Embracing Alienation: Why We Shouldn't Try to Find Ourselves (Paperback)

Embracing Alienation: Why We Shouldn't Try to Find Ourselves By Todd Mcgowan Cover Image

Embracing Alienation: Why We Shouldn't Try to Find Ourselves (Paperback)


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The left views alienation as something to be resisted or overcome, but could it actually form the basis of our emancipation?

In Embracing Alienation, Todd McGowan offers a completely different take on alienation, claiming that the effort to overcome it is not a radical response to the current state of things but a failure to see the constitutive power of alienation for all of us. Instead of trying to overcome alienation and accede to an unalienated existence, it argues, we should instead redeem alienation as an existential and political program.

Engaging with Shakespeare’s great tragedies, contemporary films such as Don’t Worry Darling, and even what occurs on a public bus, as well as thinkers such as Descartes, Hegel, and Marx, McGowan provides a concrete elaboration of how alienation frees people from their situation. Relying on the tradition of dialectical thought and psychoanalytic theory, Embracing Alienation reveals a new way of conceiving how we measure progress — or even if progress should be the aim at all.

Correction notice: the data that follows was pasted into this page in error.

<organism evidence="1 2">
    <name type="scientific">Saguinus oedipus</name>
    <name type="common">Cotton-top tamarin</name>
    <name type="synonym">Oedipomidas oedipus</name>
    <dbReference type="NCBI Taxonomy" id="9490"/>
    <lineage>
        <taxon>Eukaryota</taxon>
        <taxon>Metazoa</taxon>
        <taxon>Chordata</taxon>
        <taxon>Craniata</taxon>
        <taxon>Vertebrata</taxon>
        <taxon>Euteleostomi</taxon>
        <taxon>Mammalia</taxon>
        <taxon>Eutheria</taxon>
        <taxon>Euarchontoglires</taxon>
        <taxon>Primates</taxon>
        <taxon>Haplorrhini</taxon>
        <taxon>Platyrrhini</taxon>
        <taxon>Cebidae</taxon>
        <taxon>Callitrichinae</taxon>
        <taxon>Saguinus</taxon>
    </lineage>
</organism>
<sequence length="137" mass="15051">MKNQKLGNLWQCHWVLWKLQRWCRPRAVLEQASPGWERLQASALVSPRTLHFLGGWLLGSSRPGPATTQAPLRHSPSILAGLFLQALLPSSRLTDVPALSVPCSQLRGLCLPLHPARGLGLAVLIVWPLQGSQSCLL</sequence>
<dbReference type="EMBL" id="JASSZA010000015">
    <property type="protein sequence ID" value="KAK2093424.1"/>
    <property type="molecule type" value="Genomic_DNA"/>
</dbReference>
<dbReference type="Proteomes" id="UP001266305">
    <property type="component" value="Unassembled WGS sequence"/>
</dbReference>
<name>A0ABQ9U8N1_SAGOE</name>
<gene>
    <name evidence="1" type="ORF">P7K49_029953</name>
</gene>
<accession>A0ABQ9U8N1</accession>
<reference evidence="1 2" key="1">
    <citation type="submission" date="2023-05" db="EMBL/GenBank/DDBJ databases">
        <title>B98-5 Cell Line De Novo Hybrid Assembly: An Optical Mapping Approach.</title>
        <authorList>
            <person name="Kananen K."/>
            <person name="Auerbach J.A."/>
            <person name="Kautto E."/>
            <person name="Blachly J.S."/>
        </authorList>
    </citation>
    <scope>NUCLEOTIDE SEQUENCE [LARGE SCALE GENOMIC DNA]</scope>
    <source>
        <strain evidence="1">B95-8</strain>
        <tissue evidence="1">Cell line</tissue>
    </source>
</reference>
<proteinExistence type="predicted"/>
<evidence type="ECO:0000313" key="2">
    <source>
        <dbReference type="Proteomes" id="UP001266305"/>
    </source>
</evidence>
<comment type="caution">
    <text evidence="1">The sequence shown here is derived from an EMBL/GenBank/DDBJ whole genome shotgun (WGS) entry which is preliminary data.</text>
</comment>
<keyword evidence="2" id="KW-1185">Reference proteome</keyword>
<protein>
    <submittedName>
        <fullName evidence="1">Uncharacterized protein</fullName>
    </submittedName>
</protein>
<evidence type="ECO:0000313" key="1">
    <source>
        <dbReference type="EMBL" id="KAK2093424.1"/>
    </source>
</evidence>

Todd McGowan teaches theory and film at the University of Vermont. He is the author of Enjoyment Right and Left, The Racist Fantasy, Universality and Identity Politics, Emancipation After Hegel, Only a Joke Can Save Us, and Capitalism and Desire, among other works. He is the cohost of the Why Theory podcast and coeditor of the Diaeresis series at Northwestern University Press with Slavoj Žižek and Adrian Johnston.
Product Details ISBN: 9781915672223
ISBN-10: 1915672228
Publisher: Repeater
Publication Date: April 9th, 2024
Pages: 206
Language: English
"A seminal text that masterfully remakes our understanding of the emancipatory potential of alienated subjectivity... In vivid prose and lucid explications, McGowan incisively displays the impediments to true egalitarianism presented by any group identity and defines, instead, alienation as the driving force for liberatory practices."
— Sheldon George, Professor and Chair of Literature & Writing, Simmons University